The capsule I wrote, way back when, on La cienaga
Paralysis: a dead animal is rotting in the swamp, in the mansion next door the bourgoisie is lying punch drunk in an equally dirty pool. Lucrecia Martel´s debut is an elliptical image of sweltering, ornery palsy. No goals, killing time: drinking on the veranda, lying on the bed to a constant TV drone. La cienaga
, the swamp, is not only out there, in front of the ominous hills, but in the souls. Not without black humour, Martel accentuates the daily racism in the the treatment of domestic servants, but concentrates on communication breakdown in the face of utter lack of perspective. The story is told via the bodies: While everything is standing still, the wounds multiply. Injuries due to carelessness, because of unaccounted hostility; the adults in a constant stupor, while the younger generation is prowling unattended, rifle in hand: blood and scab the last means of expression for a completely degenerated society. Although La cienaga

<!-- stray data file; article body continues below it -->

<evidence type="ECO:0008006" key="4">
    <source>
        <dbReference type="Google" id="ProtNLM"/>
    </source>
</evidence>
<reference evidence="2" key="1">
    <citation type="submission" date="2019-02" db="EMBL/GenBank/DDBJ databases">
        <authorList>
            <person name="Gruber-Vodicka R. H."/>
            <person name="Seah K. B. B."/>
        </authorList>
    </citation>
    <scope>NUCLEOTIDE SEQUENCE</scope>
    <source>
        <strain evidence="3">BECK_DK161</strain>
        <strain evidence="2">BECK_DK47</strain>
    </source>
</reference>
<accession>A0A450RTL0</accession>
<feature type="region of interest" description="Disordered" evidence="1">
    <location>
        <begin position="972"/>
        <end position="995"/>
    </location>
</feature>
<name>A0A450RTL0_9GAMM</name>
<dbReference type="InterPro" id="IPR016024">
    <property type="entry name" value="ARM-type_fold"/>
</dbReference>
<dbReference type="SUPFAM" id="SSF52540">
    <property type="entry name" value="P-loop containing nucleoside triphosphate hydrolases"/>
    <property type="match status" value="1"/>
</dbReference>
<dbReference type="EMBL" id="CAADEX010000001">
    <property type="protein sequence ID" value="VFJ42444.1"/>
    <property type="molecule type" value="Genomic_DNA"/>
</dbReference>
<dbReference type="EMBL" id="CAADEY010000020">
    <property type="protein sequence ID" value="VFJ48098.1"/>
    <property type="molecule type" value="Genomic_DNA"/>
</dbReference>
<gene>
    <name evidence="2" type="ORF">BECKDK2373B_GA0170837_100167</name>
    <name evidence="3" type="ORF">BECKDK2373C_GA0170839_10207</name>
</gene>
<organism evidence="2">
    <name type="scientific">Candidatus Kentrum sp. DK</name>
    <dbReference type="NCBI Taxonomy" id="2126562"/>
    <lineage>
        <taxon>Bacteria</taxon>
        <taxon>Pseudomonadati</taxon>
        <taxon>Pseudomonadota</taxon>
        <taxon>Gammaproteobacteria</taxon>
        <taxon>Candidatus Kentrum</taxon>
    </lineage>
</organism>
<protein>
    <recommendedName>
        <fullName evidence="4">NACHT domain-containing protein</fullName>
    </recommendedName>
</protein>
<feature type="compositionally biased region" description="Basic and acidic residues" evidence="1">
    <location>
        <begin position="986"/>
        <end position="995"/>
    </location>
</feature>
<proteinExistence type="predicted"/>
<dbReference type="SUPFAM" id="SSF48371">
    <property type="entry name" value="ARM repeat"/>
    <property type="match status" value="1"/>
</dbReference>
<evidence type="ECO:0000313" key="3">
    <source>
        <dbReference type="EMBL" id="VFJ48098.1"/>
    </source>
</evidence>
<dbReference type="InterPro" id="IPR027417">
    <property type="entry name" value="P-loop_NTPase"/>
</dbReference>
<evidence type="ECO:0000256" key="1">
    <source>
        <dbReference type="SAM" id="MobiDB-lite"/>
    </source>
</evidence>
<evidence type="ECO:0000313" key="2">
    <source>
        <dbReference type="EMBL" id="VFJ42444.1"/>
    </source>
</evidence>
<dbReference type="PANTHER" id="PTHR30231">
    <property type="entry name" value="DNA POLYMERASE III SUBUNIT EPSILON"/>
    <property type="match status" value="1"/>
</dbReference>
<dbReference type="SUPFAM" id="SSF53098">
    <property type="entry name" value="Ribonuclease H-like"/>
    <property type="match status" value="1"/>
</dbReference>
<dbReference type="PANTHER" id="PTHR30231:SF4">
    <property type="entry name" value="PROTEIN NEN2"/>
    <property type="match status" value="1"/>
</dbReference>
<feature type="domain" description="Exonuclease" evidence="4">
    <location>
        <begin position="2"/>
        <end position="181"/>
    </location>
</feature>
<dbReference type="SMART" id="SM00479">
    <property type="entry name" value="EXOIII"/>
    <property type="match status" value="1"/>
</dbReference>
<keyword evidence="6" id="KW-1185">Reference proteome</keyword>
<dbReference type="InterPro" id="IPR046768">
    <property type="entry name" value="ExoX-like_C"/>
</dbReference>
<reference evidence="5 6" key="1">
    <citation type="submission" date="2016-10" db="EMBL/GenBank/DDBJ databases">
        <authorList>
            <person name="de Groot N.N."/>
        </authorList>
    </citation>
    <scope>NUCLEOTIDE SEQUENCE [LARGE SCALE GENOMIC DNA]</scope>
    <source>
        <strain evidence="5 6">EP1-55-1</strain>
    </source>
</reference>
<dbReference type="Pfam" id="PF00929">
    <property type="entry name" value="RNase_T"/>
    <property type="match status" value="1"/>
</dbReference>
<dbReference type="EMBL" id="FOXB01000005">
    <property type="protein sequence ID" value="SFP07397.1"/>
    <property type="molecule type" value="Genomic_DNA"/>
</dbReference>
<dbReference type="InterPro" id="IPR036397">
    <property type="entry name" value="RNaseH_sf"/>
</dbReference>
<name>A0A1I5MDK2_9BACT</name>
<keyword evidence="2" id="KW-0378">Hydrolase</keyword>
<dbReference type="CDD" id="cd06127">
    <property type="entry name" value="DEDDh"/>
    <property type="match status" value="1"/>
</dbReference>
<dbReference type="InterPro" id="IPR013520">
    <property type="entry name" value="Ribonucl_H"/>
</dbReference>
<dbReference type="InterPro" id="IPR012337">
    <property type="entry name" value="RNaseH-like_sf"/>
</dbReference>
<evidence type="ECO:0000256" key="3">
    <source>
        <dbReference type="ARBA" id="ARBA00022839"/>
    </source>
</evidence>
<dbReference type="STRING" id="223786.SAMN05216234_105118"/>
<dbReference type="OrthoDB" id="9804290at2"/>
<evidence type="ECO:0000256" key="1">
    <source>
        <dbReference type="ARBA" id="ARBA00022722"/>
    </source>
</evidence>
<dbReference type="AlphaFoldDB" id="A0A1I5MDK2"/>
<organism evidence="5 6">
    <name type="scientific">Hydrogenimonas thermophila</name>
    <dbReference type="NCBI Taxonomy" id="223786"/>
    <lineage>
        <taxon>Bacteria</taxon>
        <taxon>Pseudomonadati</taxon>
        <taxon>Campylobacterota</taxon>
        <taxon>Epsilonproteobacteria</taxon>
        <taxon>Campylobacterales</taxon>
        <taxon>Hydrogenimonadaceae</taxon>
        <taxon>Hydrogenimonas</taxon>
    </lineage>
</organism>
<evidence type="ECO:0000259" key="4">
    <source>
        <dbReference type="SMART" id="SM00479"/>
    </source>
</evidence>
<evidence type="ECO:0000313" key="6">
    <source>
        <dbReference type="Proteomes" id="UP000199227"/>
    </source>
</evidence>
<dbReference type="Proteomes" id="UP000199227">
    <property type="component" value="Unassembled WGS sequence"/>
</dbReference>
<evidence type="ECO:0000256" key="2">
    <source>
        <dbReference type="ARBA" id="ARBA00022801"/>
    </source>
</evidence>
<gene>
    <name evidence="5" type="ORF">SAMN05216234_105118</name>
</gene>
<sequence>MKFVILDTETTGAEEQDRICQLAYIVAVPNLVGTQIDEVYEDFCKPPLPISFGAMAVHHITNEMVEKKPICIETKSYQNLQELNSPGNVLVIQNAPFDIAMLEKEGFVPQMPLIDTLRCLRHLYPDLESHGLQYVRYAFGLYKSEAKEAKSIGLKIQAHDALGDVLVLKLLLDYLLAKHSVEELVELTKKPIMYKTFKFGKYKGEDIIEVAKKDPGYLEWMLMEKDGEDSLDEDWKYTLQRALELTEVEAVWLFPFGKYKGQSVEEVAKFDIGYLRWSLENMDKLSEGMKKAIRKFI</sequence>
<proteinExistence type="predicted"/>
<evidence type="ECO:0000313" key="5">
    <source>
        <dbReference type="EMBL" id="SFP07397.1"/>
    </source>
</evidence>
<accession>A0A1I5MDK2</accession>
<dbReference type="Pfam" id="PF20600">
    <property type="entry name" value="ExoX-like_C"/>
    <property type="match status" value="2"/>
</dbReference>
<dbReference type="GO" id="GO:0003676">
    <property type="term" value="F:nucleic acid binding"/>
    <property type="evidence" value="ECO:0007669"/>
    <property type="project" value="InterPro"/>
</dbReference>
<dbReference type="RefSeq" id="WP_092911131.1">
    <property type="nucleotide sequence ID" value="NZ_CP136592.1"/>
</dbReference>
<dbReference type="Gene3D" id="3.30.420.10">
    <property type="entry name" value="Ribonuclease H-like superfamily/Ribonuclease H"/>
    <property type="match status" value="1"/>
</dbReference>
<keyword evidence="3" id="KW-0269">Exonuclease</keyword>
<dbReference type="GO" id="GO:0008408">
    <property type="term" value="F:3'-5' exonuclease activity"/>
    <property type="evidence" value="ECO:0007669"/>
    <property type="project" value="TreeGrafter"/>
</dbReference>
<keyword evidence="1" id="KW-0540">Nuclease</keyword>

is a decidedly autobiographical work (and according to its maker, not far from Argentinian reality) its feverish, static mood suggests an apocalyptic science fiction novel in which an unspecified catastrophe has obliterated the will to live. Twice the flood comes, one can only hope for a liberating deluge: in vain.
I thought Atanarjuat
was entertaining, if slight: the praise for it (apart from its brilliant use of DV) has a taste of the folcloristic for me. I liked both the weird, oft-hilarious Beaver Trilogy
and the hopelessly retro-style, but remarkably consequent Songs From the Second Floor